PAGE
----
• An on-line radiation monitoring system with public access, so we know which way to run.
  • Allow states to set higher standards than the federal government, instead of taking away more states’ rights.
We have over 2400 of these ticking time bomb Chernobyl cans right now. Many could start leaking at any time and NO ONE is dealing with this. 
A state of emergency should be declared at both the state and federal level to deal with this before it’s too late. 
Fuel in thin-wall canisters must be moved to thick wall casks. This may require on-site hot cell facilities filled with helium, due to the hydrogen gas build up in these canisters and the explosive nature of these materials.
Canisters with even partial cracks cannot be safely transported according to NRC transport regs. And these canisters cannot be inspected for cracks and cannot be repaired or replaced without a hot cell. The NRC has approved reloading fuel in a pool. However, this has never been done with fuel welded shut in dry storage canisters. The NRC has not confirmed it’s safe to do this with high burnup fuel that’s been in dry storage.
Regarding moving fuel to another interim site
Until the fuel is inspected and loaded into thick casks, it’s not safe to move off nuclear plant sites. 
However, the need to move the waste from certain locations is critical. Instead of abolishing site specific environmental reviews as proposed in the Shimkus bill, independent site environmental reviews are needed to determine how soon waste must be moved and the nearest location it can be moved to, minimizing transport risks.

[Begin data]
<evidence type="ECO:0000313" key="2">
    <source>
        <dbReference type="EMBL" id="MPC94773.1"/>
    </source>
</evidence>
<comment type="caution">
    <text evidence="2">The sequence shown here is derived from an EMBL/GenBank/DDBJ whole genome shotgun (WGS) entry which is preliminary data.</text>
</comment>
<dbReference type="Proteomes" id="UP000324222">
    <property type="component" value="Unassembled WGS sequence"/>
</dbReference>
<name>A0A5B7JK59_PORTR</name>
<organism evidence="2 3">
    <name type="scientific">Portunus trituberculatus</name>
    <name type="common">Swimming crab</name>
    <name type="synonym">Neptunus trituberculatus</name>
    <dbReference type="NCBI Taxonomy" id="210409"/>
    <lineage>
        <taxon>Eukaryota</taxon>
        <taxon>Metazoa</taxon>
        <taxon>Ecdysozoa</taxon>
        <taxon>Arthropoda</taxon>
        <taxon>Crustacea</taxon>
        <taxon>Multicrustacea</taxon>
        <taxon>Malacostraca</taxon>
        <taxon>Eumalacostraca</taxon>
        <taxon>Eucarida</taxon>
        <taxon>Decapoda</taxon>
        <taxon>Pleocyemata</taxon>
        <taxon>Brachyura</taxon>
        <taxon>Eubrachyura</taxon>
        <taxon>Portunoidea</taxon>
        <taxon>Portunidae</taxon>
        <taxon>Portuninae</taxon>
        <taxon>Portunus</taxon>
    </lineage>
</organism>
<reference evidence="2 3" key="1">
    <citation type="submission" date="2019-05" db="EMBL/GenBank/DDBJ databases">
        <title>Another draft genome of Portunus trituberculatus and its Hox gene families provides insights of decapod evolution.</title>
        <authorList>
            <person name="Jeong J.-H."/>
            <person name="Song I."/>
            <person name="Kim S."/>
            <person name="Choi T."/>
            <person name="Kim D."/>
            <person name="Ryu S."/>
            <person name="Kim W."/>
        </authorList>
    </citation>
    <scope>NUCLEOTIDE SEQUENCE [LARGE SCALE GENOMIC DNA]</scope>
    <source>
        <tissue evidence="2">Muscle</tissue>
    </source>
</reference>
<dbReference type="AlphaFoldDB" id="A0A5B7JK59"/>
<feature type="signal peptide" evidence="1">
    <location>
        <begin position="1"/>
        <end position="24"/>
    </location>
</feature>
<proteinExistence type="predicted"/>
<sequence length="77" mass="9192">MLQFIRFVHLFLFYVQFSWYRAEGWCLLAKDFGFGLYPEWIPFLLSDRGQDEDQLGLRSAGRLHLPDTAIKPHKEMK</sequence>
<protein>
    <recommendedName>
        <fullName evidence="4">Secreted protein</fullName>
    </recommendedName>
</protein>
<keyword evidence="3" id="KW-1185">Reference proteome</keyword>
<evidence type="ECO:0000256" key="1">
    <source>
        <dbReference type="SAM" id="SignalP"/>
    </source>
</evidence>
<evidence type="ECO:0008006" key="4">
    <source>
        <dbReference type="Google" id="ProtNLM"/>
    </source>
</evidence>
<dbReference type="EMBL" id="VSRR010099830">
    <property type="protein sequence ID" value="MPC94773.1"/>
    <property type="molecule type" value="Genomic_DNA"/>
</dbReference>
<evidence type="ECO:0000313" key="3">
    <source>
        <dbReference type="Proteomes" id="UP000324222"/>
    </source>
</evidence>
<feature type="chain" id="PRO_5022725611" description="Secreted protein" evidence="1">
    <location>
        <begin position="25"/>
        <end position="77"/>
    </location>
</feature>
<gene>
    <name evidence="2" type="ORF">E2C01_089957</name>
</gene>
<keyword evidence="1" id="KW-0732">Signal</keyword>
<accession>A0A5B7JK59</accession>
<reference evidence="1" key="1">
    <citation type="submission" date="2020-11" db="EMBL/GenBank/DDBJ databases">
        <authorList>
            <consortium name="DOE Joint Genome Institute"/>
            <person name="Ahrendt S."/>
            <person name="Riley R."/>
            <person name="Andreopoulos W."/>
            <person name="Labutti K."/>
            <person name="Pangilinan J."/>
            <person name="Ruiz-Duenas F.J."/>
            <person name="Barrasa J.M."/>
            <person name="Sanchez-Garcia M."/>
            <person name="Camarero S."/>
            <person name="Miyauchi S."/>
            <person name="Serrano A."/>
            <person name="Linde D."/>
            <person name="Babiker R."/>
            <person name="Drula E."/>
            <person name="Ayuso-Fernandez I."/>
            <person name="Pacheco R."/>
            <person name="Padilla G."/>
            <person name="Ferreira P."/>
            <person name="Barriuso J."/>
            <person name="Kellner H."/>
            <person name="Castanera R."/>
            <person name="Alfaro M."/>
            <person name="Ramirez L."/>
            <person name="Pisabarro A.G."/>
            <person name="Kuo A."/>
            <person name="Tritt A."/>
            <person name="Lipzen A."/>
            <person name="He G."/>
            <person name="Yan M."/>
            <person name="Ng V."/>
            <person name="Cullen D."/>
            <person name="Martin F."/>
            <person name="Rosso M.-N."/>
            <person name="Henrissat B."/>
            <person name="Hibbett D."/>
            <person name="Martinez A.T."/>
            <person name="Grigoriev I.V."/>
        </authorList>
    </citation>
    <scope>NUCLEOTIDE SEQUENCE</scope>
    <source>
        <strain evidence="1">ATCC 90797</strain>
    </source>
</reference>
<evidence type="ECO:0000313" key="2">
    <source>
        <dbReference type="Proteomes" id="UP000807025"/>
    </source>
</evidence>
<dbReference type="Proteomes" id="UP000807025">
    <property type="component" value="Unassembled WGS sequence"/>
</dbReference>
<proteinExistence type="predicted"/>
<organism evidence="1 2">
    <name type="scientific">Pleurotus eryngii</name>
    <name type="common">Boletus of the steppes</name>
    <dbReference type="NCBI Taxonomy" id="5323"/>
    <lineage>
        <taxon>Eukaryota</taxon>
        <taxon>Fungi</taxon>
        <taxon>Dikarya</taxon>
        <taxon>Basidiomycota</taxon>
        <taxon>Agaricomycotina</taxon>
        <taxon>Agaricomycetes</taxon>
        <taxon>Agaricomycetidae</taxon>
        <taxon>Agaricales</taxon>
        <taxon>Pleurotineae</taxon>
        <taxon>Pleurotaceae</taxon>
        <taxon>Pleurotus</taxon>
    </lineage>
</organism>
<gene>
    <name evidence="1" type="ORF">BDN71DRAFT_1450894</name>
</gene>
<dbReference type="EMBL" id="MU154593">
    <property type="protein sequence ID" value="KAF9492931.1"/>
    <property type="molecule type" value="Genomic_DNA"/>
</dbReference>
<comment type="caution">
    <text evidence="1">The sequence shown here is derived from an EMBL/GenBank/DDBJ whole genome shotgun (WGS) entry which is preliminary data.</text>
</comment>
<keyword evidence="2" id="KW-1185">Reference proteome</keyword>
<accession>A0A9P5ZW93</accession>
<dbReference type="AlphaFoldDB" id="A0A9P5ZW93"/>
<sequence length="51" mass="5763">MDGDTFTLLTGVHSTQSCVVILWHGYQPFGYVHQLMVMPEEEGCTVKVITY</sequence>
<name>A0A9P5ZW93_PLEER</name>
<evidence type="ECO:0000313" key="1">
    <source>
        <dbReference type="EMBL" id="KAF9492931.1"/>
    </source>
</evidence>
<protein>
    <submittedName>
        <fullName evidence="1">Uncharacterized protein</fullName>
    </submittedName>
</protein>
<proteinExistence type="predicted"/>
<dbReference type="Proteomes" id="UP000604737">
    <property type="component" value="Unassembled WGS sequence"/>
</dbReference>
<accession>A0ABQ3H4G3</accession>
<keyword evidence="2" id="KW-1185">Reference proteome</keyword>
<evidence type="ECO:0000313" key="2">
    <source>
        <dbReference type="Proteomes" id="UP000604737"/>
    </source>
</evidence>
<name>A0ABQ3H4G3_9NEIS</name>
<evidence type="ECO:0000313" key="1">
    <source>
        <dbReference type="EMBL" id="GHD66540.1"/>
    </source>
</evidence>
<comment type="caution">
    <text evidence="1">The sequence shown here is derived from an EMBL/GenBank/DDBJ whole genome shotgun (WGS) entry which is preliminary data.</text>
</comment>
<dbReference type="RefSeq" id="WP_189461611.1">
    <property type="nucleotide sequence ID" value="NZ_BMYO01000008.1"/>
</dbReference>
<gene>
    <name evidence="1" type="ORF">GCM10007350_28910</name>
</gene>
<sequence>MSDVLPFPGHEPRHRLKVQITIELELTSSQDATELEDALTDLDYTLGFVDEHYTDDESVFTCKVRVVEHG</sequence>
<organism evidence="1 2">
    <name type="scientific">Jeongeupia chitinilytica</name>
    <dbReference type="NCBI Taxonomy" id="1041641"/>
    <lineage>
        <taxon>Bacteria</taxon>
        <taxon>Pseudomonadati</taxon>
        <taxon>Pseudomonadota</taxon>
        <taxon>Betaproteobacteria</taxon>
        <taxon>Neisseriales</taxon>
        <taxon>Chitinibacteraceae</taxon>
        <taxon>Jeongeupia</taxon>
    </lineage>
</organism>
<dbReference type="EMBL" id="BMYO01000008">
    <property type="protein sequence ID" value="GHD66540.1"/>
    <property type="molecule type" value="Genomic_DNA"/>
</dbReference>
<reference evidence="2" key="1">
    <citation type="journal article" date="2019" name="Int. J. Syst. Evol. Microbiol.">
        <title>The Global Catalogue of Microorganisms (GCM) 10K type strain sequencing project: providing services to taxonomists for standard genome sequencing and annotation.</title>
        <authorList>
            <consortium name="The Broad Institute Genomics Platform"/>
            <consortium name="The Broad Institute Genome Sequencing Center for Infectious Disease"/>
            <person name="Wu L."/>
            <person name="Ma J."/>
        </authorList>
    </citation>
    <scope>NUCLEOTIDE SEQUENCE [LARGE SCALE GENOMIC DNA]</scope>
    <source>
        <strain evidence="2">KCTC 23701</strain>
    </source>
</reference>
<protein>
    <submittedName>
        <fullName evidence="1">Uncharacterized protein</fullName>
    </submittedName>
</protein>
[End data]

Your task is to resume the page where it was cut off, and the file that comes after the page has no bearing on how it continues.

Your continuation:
We’re running out of time. The fuse is lit.
In project management there are only 3 variables. Time, resources and scope.  
We are not in control of time. Thanks to the NRC, thin-wall canister vendors (Holtec, Areva-TN, NAC), nuclear utilities and the nuclear industry, we have been deceived and put in this mess.  We only have a few years, maybe less, before these thin-wall Chernobyl cans start to leak and possibly explode. 
We cannot do everything at once, so we must limit scope. Instead of focusing on moving the waste, we must focus on replacing canisters. 
Federal resources must be used to fund this. This should have higher priority that building bombs. The federal government has already allowed these Chernobyl bombs to be built, but the bombs are pointing at us.